2. You only have a stamina of 10 cards as the Mindthief. Don’t burn cards you don’t have to so you don’t become exhausted.

There are exceptions to this, as mentioned before, in the form of lasting effects, but we will come onto these in due course.

If you want to know the best times to burn cards and what it means then (and this is a later edit) I have since written an article focused around that exact subject. It works out when the best time to burn is and when it isn’t a viable option. You can read that article here.


Mindthief taking on the big boys.

Mindthief Strategy and Gaining Experience

If you ask me, which by default you kind of are since you are reading this, there is one thing the Mindthief does better than any other character type, and that is gain experience. The Mindthief has a lot of ways of getting experience, and these can be manipulated in such a way that he/she is getting experience almost every turn, especially when the Mindthief is at level two or three and up. This is, granted, trickier at the lower levels; however, that growth mindset, the view of trying to gain as much experience possible, is a positive one to get into.

Oddly, it was this mindset that allowed me to find a few awesome combinations of cards within the game. It also meant there are certain cards I would do my best never to discard. Reusing the top of a card is often better than blowing the bottom. It allows for more long-term damage, as well as more experience over the course of the game. This is difficult at low levels, but combining attacks like the bottom of Perverse Edge with the top of Fearsome Blade is an attack that does:

  • 3 Damage
  • Stun
  • Push
  • 2 Experience

If pulled off correctly, that’s pretty good for such a small character. You can then play Frigid Apparation the next turn to use up the frost that Perverse Edge imbued the battlefield with.

Another alternative, straight off the bat is Perverse Edge with Frigid Apparation to do more damage (however, you do not get the second experience as the target cannot be stunned by Perverse Edge and then again by Frigid Apparition, and somehow the battlefield already needs to be imbued with frost.).

This double up on attacks that award damage and experience, as well as extra effects, is the basis of Mindthief combat. It allows for you to hit the enemy so hard, with so many effects, that it makes the Mindthief a fairly decent fighter.

The reason you want experience points is to level up fast, becoming a force to be reckoned with. Some of the later cards can be used to swap out the weaker cards in those combinations. For instance, using the original combination Fearsome Blade can be swapped out for Hostile Takeover (the latter is a level 2 card and so I won’t mention any more about it bar its name).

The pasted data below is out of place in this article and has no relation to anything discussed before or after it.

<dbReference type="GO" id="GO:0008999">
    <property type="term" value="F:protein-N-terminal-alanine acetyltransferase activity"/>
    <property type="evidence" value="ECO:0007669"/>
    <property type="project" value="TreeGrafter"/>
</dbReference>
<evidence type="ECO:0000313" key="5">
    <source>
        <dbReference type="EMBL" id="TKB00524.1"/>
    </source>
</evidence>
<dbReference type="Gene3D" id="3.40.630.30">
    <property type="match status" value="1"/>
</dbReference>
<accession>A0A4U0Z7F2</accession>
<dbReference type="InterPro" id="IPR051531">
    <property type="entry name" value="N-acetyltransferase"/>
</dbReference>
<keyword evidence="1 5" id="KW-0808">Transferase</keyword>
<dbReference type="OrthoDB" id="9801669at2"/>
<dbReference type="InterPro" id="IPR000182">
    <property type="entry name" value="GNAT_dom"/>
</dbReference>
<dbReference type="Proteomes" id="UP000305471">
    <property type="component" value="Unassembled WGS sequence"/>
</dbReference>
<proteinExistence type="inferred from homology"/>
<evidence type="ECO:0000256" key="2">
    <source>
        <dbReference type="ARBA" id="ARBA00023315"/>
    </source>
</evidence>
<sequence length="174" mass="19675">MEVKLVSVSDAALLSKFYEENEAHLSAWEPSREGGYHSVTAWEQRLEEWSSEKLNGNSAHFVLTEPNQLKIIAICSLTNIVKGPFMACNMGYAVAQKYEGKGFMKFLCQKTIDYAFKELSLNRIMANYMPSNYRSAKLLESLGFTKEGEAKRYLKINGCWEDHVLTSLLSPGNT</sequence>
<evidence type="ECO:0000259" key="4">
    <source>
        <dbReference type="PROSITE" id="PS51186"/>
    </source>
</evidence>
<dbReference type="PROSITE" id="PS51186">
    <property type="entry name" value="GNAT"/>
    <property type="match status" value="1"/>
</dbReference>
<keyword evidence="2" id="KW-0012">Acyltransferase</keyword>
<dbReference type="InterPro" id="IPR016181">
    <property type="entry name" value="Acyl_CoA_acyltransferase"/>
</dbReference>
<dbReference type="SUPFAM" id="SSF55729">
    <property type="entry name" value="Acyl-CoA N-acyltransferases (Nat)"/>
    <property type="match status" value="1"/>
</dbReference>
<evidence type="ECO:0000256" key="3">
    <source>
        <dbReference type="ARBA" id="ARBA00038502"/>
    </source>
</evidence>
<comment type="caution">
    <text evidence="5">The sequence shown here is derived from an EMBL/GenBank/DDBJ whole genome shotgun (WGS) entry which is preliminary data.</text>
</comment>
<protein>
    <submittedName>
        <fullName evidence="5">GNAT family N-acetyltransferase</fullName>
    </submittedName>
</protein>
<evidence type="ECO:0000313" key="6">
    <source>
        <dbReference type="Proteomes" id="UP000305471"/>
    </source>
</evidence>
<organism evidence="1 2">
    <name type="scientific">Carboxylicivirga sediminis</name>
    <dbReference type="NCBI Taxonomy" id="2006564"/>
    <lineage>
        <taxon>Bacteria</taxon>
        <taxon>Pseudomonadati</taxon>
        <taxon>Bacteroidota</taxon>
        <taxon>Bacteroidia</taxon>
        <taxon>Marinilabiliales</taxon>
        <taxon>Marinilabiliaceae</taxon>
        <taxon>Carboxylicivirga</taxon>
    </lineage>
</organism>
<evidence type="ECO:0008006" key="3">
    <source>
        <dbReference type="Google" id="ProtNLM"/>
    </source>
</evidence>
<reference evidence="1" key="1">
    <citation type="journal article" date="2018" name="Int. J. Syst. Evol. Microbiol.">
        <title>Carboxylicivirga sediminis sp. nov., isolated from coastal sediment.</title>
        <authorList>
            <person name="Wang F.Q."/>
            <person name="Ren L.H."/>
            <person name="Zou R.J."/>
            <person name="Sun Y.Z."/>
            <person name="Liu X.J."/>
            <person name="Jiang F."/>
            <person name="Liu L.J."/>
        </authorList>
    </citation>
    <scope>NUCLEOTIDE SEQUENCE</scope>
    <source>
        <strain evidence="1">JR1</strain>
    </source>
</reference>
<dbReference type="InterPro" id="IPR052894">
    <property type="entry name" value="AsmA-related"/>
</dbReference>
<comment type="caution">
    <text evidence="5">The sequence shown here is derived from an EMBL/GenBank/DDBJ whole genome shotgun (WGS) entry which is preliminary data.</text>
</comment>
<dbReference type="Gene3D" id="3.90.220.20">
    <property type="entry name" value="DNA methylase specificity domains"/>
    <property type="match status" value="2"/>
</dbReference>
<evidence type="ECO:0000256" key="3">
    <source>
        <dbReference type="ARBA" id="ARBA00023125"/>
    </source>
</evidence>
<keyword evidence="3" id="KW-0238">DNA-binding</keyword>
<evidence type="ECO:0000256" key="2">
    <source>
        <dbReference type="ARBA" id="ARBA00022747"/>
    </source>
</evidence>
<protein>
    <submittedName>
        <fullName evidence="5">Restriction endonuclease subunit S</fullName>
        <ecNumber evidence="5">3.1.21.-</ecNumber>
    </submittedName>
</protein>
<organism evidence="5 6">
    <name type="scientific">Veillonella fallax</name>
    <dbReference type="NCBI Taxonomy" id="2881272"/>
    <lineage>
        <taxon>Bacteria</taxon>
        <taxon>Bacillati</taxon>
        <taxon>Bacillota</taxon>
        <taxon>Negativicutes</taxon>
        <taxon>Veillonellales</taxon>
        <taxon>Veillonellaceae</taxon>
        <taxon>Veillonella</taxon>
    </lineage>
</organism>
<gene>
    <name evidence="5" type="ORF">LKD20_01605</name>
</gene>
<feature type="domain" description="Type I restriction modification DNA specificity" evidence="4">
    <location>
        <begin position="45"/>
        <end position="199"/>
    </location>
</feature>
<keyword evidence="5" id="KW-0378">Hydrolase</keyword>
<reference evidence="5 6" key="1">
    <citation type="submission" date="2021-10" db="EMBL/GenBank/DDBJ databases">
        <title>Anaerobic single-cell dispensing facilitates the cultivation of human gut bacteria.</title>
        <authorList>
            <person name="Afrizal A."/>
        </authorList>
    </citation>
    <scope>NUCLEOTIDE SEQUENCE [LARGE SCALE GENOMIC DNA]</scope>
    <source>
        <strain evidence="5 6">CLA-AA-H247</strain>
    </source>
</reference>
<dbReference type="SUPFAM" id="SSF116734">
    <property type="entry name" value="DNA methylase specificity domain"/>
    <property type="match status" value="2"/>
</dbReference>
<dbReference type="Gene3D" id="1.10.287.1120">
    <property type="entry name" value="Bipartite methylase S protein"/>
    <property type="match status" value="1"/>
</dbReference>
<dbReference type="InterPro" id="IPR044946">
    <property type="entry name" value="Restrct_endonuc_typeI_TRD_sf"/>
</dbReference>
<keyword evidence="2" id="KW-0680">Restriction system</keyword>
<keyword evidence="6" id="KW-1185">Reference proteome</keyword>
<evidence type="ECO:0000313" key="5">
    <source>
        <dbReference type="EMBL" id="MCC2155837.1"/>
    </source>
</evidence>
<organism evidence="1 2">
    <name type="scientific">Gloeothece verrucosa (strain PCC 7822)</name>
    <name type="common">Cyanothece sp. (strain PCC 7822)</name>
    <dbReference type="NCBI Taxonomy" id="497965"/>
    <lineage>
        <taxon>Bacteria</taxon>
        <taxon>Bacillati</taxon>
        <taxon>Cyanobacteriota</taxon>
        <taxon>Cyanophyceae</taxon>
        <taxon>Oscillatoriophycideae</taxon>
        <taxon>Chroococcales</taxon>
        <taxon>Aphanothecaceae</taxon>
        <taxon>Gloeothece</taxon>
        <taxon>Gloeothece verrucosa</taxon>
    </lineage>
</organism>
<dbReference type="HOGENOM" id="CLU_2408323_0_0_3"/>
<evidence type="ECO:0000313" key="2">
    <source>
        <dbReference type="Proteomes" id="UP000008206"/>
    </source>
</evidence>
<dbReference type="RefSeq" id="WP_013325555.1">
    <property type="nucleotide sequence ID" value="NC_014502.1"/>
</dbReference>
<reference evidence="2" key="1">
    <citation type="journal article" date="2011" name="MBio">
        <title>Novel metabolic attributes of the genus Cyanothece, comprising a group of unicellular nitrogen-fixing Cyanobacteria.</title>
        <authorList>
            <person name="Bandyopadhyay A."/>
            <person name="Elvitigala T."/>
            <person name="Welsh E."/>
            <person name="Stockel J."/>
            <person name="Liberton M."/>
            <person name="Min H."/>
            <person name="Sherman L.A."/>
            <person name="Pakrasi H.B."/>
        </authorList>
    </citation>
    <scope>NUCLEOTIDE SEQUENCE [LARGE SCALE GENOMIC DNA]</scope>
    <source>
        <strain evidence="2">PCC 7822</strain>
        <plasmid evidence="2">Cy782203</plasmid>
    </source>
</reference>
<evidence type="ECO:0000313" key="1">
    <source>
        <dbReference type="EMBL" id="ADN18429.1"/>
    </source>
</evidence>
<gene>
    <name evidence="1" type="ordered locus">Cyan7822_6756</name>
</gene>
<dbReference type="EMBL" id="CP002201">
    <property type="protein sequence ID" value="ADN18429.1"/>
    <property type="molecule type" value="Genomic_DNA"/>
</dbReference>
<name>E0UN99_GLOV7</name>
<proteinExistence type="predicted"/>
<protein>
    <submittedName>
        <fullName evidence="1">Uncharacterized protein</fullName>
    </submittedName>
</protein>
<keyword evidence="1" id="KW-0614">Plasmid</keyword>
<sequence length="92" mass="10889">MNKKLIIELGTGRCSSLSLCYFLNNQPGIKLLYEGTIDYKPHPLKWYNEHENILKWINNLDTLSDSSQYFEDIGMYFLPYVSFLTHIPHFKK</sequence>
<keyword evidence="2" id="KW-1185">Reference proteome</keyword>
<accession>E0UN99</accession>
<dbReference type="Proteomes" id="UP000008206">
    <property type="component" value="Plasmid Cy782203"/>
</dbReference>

Mindthief Strategy - My character was not built for combat.

Taking on a bandit.

Augmenting Yourself

One of the most powerful tools in the Mindthief’s repertoire and one of the cornerstones to playing a Mindthief (one of the paving stones of Mindthief strategy) is to augment their own abilities. These are cards that give +2 attack value (like The Mind’s Weakness) or allow you to poison or muddle an opponent (like Withering Claw). The augmentations are a way of seriously changing how your character plays if the right one is applied at the right moment.

There are a few things to say about augmentations, however, that do need to be taken into account.

  1. In my humble opinion (of which I fully accept I may be wrong), the additional melee attacks/damage are the best bet for the Mindthief early on. Several of the other augmentation effects are available through other types of attack or through using items, and if you are playing with a Tinkerer then fingers crossed you won’t need the healing.
  2. Play the augmentation, after having moved into combat but within the same turn (so as the second card). This allows you to get an attack in (+2 if you are using The Mind’s Weakness) whilst also gaining you experience points. It’s really worth doing as all those “1 point here” and “1 point there” moments add up.
  3. It’s not ideal to have a hand made up of augmentations. When playing your first few games, the odds are 3-4 of the cards will be augmentations. I would actually recommend never having more than two in your hand at any one time. Have a primary one you like (for example The Mind’s Weakness is my augmentation of choice) and then use the second augmentation primarily for the bottom effect on the card.

Augmenting the Battlefield

Keep an eye out for cards that affect enemies as well. There are certain Mindthief abilities that allow you to affect how the bad guys are played. These get more and more powerful as the Mindthief levels up, but even at the lower levels there are some good abilities. The bottom half of Submissive Affliction is one such card, allowing you to use an enemy to target another enemy.